By Donna Parker
“While they were heroic and good people, my parents did not want me to write. They were very practical and thought writing was frivolous, and perhaps dangerous, in Europe. The woman who hid me from the Nazis, when I was about eight, had a more spiritual sensibility and encouraged my proclivity for art.”
These telling words come from the award-winning poet and Holocaust survivor, Helen Degen Cohen (Halina Degenfisz) ’57, who emigrated to America with her parents in 1947 at the age of 12.
“I spent those early years here trying to ‘Americanize’ myself. I felt peer pressure. American kids thought of me as exotic, but I just wanted to blend in,” says Helen.
She attended the University of Illinois on the Navy Pier in Chicago at the beginning of her college career and finished undergraduate school at Trinity when her husband, Arnold, was stationed in San Antonio.
“We were married while I was in college. I just loved San Antonio. I loved the climate and the great big skies of Texas. It was great being on top of that hill at Trinity, looking down at the city.”
Helen was always interested in comparative religion and remembers her New Testament professor, Paul Schwab Sr., department of religion, who invited her into his office to chat and seemed to find her opinions interesting.
“I remember having an intellectual conversation with him. But, generally, I wish school had been more stimulating. I was majoring in education, generally a dull major; but I found criminology and anthropology more interesting.”
“Back then, in the 1950s, we were all going for an ‘M-R-S’ degree. It was expected of us to be housewives and mothers, or else to teach (which I love, by the way).”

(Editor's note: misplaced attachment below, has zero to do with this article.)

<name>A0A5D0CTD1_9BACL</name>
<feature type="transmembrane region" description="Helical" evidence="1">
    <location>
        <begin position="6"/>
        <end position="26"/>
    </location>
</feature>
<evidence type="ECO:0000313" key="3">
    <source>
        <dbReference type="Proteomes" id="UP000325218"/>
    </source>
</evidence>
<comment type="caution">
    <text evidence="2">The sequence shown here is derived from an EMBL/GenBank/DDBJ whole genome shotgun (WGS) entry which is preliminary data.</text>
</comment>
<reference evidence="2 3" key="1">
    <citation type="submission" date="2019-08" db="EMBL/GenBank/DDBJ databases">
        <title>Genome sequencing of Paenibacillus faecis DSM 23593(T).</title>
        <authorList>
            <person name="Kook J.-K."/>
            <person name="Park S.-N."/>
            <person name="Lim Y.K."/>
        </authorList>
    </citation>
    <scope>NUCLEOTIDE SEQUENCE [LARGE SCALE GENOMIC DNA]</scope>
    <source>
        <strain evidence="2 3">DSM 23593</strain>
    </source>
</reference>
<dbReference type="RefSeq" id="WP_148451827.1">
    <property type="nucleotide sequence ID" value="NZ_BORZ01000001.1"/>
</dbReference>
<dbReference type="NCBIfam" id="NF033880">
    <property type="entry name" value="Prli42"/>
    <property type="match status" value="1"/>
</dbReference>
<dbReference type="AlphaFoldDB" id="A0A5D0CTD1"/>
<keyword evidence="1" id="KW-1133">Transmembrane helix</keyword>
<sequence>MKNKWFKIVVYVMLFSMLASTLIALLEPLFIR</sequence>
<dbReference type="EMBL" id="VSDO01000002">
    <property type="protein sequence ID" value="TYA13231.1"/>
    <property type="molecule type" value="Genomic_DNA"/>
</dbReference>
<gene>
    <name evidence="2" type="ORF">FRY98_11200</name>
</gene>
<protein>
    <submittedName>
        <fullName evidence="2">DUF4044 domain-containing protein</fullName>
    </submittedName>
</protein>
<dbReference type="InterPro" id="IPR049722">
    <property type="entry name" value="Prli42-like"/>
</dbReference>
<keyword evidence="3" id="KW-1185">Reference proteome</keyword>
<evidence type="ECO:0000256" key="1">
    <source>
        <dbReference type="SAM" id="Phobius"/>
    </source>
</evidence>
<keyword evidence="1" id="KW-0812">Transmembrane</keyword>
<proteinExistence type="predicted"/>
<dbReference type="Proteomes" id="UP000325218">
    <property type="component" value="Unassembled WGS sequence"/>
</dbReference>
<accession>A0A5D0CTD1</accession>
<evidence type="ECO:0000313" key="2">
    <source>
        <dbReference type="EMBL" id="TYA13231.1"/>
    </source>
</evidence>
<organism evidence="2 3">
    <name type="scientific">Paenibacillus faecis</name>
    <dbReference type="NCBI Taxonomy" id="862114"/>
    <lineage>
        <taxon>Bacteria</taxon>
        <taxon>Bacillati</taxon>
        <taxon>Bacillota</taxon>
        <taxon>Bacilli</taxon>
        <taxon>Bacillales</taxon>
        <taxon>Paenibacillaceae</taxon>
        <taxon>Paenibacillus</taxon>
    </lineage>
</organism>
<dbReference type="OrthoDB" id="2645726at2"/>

Helen and her first husband (now deceased) had three children, all of them now grown and in successful careers of their own, but even as a young woman, Helen had a strong desire to express herself through art: first painting, then poetry and fiction. Helen’s work, much of it based on her years as a Nazi captive, has garnered numerous awards including the prestigious National Endowment for the Arts Fellowship in Poetry, first prize in the British Stand Magazine International Fiction Competition, and several Illinois Arts Council awards.
Asked what she thinks has been her greatest achievement, Helen said, "Learning, and thinking for myself." She said it is still difficult, because people continue to tell her that she has this huge talent, but she may be still battling to overcome the influence of her parents, who were also protective, and wanted her safe. "It was all about survival for them, during wartime – there really wasn’t time to think about anything else. It is, of course, more than a miracle that they saved both themselves and their child."
You may learn more about Helen’s life and contact her through her Web site at: